Don't use human toothpaste or baking soda. These can pose health problems if your cat swallows any of the substance.
A dental care for cat or kitten program means getting down in the mouth -- that is, her mouth.
Get your feline to the vet early in the adoption period. She will take a quick check of your cat's dental condition and make recommendations on food and dental care.
Occasionally baby teeth are retained in the gums. This can cause other teeth to come in crooked. Your vet will probably remove the embedded baby tooth.
If you have a kitten, you can start young. It won't be a long session because their attention span can't hold for more than 30 seconds. Limit the first training sessions to less than an minute and just a few of her teeth. Reward with cat dental treats!
Cats are prone to the same dental problems as their human caregivers. Not only can abscesses, gum disease, broken teeth and decay cause pain, but it can be the reason why kitty started misbehaving or striking out at you.
Periodontal disease is extremely common in small animals. From the time your cat or kitten starts eating solid food, bacteria and food particles are deposited along the gum line. This forms plaque. Plaque hardens and eventually causes serious problems.
Are you familiar with how painful a dental problem can be? Your cat will likely suffer in silence until the disease is quite far advanced. A program of preventative dental care for cats and kittens can keep your cat's mouth healthy.
Most kittens quickly learn to accept short dental care sessions. Start toothbrush training early with just a few teeth. Increase the number of teeth every day. Eventually you'll be able to attend to the entire mouthful.
This training helps you and your kitten get through the 'teething' period with less stress because your massaging her gums. This improves the blood flow to gums and teeth, and generally helps the baby teeth fall out so the adult teeth can move in. Your massaging reduces her need to gnaw on your shoes and pillows. Your less aggravated and she feels relief.
You say you have an older cat? Older cats will require a bit more practice. All I can say is remain vigilant. Remember, they are masters of training you. Your cleverness and patience will win over if you remain persistent.
Work with your cat's teeth several times each week. This helps make it a common place activity. Follow up all dental care sessions with a play session with her favorite game or toy. Rewards with dental treats too.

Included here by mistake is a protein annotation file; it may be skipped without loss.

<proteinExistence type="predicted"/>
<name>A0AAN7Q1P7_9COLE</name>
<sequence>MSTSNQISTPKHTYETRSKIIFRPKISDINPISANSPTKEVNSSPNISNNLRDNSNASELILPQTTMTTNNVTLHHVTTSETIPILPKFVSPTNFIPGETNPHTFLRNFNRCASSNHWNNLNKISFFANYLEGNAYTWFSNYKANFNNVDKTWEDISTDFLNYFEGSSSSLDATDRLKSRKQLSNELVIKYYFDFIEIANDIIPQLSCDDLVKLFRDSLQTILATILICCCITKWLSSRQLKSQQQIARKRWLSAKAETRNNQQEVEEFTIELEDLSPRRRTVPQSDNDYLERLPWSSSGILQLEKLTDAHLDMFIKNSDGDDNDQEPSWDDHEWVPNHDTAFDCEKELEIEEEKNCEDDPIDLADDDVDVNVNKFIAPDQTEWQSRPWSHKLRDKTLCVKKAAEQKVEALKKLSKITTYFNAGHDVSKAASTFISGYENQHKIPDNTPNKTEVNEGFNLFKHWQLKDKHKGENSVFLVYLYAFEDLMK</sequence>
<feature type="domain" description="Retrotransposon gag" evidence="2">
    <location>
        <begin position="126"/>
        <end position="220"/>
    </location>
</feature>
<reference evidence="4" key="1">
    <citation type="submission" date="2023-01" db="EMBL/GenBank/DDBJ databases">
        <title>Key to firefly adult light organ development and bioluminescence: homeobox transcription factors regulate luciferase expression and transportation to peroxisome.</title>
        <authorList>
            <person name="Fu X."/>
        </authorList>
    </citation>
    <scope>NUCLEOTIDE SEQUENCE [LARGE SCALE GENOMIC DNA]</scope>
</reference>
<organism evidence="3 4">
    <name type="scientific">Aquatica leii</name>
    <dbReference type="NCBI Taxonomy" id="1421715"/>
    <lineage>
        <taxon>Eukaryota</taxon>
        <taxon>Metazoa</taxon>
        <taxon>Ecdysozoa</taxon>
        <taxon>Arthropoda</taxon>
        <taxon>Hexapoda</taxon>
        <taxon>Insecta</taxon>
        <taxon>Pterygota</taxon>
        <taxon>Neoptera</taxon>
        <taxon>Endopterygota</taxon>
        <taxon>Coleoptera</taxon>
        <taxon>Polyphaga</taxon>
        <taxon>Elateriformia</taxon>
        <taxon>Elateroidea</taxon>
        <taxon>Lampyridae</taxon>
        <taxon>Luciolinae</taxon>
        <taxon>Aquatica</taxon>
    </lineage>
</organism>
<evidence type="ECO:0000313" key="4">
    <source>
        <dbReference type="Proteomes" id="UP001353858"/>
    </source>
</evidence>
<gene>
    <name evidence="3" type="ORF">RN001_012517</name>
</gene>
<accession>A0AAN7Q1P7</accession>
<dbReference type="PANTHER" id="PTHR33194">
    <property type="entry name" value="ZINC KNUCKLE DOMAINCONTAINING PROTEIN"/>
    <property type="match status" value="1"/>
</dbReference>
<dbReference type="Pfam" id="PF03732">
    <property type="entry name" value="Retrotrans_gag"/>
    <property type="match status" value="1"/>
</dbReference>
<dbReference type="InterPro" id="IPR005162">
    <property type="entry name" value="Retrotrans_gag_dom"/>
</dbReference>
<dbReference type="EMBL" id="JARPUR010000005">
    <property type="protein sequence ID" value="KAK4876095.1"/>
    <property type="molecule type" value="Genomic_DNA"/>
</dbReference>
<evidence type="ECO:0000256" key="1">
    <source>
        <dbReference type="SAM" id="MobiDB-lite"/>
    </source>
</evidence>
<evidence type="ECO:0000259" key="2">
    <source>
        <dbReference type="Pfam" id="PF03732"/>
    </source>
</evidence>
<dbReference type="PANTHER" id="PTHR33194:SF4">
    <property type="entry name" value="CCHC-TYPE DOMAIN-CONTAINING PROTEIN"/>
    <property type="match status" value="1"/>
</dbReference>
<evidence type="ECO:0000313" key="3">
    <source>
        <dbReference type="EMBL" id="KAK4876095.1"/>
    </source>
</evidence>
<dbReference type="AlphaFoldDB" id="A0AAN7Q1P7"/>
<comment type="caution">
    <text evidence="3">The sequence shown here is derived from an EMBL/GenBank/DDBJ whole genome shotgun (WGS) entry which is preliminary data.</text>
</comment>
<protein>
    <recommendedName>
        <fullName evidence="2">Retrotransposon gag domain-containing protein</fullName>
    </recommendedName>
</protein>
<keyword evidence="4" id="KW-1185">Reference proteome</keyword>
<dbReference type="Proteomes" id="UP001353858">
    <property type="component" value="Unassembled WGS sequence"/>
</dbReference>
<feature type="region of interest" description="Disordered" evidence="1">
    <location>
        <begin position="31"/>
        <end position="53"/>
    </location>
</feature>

Special tool brushes are available for cats, or you can try a small child's toothbrush with soft bristles. Some people prefer a special toothbrush that fits over the finger or tooth cleaning pads and even special toothpastes made for cat tastes. These are available from your vet or from pet supply.
You may be surprised to find that one of the best dental care for cat and kitten programs is to let your feline chew on the bristles of the tooth brush. This can be quite effective and if it makes her happy, cleans her teeth and strengthens her gums -- who are you to say different?
Depending on your dental diligence your cat may have its first veterinarian attended dental cleaning around 7 years, sooner if necessary. This means that Lucky Lucy will go under anesthesia because Doc is going to deal with gingivitis, scrape away plaque, tartar and treat any infections. Lucy needs to be out for this treatment. If she isn't experiencing any problems, then the treatment will just be a rigorous dental cleaning of all teeth.
There is always risks associated with anesthesia. However, today's drugs are far improved requiring less recovery time and free of the dopey hangover cats experienced in the past. Ask your vet what kind of anesthetic she uses, how easy it is to reverse and how your cat is monitored during the session.
A dental care for cat and kitten program is just part of your overall cat health care program. It prolongs their lives and keep them free of pain.
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